November/December 2021

New flux of potato-based beverages hitting market
By Melanie Epp, contributing writer

Three international drink makers have brought new potato-based drinks to market. New opportunities for potato growers — both in the U.S. and abroad — could arise, if the new products take off. Interest, particularly in the plant-based alternative, has been strong.

DUG Drinks

According to new figures released by global market research company Euromonitor International, the milk alternatives sector is the fastest-growing category in the dairy products and alternatives industry, soy products not included. Currently, the industry is worth $10 billion globally and has seen an increase of 16% in 2020-21. It’s no wonder then that Swedish food innovators at Veg of Lund have spent so much of their focus on developing new plant-based options.

Led by professor Eva Tornberg at Lund University, Veg of Lund’s aim is to design no-compromise plant- based products that combine taste with environmental sustainability by minimising its climate footprint through efficient land use, low water consumption and low carbon emissions.

DUG entered the fast-growing alternative-milk category earlier this year with its potato-based milk. Photo: DUG Drinks

Launched in 2021, DUG Drinks is a potato-powered, plant-based drink that combines flakes from a number of different potato varieties, rapeseed and water. It is fortified with folic acid, riboflavin, vitamin B12, calcium and vitamin D.

Why potatoes? Rachel Redman, Marketing Manager of Veg of Lund UK, said they’re twice as land efficient as oats and use 56 times less water than almonds. Furthermore, using potatoes means the end product is free from the top 14 most common allergens. DUG Drinks was recognized at the World Food Innovation Awards 2021 where it was awarded Best Allergy Friendly Product, and was highly commended in the Best Plant-Based Beverage category. Redman says the patented process will be featured in future plant-based products.

“I can’t talk too much about them,” she said. “But there’ll be plenty of future developments in the plant-based food and drink world with this potato base as a base for the product.”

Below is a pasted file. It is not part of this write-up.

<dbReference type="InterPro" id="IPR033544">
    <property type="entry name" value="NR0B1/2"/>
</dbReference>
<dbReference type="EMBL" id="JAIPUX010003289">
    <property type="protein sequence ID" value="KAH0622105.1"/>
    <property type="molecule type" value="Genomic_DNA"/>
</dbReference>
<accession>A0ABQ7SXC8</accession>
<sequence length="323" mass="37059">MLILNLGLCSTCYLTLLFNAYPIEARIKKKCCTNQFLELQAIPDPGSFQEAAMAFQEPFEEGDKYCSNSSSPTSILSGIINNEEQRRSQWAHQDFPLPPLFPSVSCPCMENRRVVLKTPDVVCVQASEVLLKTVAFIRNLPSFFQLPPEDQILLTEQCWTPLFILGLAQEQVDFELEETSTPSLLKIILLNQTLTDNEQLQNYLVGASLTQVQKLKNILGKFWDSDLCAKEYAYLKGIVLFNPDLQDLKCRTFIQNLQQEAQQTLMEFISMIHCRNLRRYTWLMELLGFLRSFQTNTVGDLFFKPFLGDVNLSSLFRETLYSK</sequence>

The company plans to expand to the U.S. and Canada, where it will rely on local growers for supply.

Establishment Brewing Company creates potato-based beer

A relatively new brewery in Calgary, Canada has developed a tongue-in- cheek potato-based beer called “This Spud’s for You.” Head brewer Mike Foniok said they were excited to experiment with potatoes, but also created the beer for a bit of a laugh.

“The beer idea kind of stems from the name,” he said. “We just thought the name was hilarious.”

Larger, commercial breweries use adjuncts such as corn and rice as sources of sugar. But those adjuncts take away from the overall flavor of the beer, making them lighter and less “beery.’’ Instead, the brewers replaced 20% of malt barley and replaced it with potato. Foniok said they chose Russet Burbank potatoes because they are high in starch. The more starch, the more efficient the fermentation process. The potatoes were imported from the U.S.

This Spuds For You beer
This Spud’s for You beer from Establishment Brewery replaces 20% of malt barley with potatoes. Photo: Establishment Brewery

The resulting beer had a hint of potato aroma, but reduced malt flavor, making it less popular with Establishment Brewing Company’s flavor-seeking market demographic.

Like most of Establishment Brewing Company’s beers, “This Spud’s for You” is a one-off. And although Foniok said potatoes were challenging to work with during the mashing process, he would consider brewing with them again in the future.

Belgian distillery launches new potato vodka

Internationally, Belgium is known for its beers, potatoes and chocolate. It is not known for its vodka. That could soon change, though, as a Ghent- based distillery, Dada Chapel, recently launched the country’s first potato vodka.

Every spirit has a base, but vodka can be made from anything, explained head distiller Cédric Heymans. Potatoes were the most logical fit because of the distillery’s location, he said. Potatoes grow well in Belgium, and they are always available. And 2020 was a particularly difficult year for growers, as country-wide lockdowns forced the closure of restaurants, resulting in a surplus of potatoes.

The first batch of Dada Chapel vodka was really a test batch. Heymans had never worked with potatoes before. They ordered two tonnes of Mona Lisa, an organic variety, from a local farmer. The farmer delivered them directly, dumping the wet and muddy load right in the distillery’s historic courtyard. The 13th century building serves as the distillery’s home to local aristocrats and was even said to be visited by Napoleon himself.

Working with potatoes has its challenges, said Heymans. Because they contain methanol, the vodka needs to be very carefully refined, as methanol is toxic in large quantities. But potatoes offer added value, as well, he said. They lend a smoothness to the vodka that other materials don’t, and the resulting spirit has an attractive, earthy aroma, reminiscent of potato storage. Dada Chapel vodka works well in Bloody Marys and other savory cocktails.


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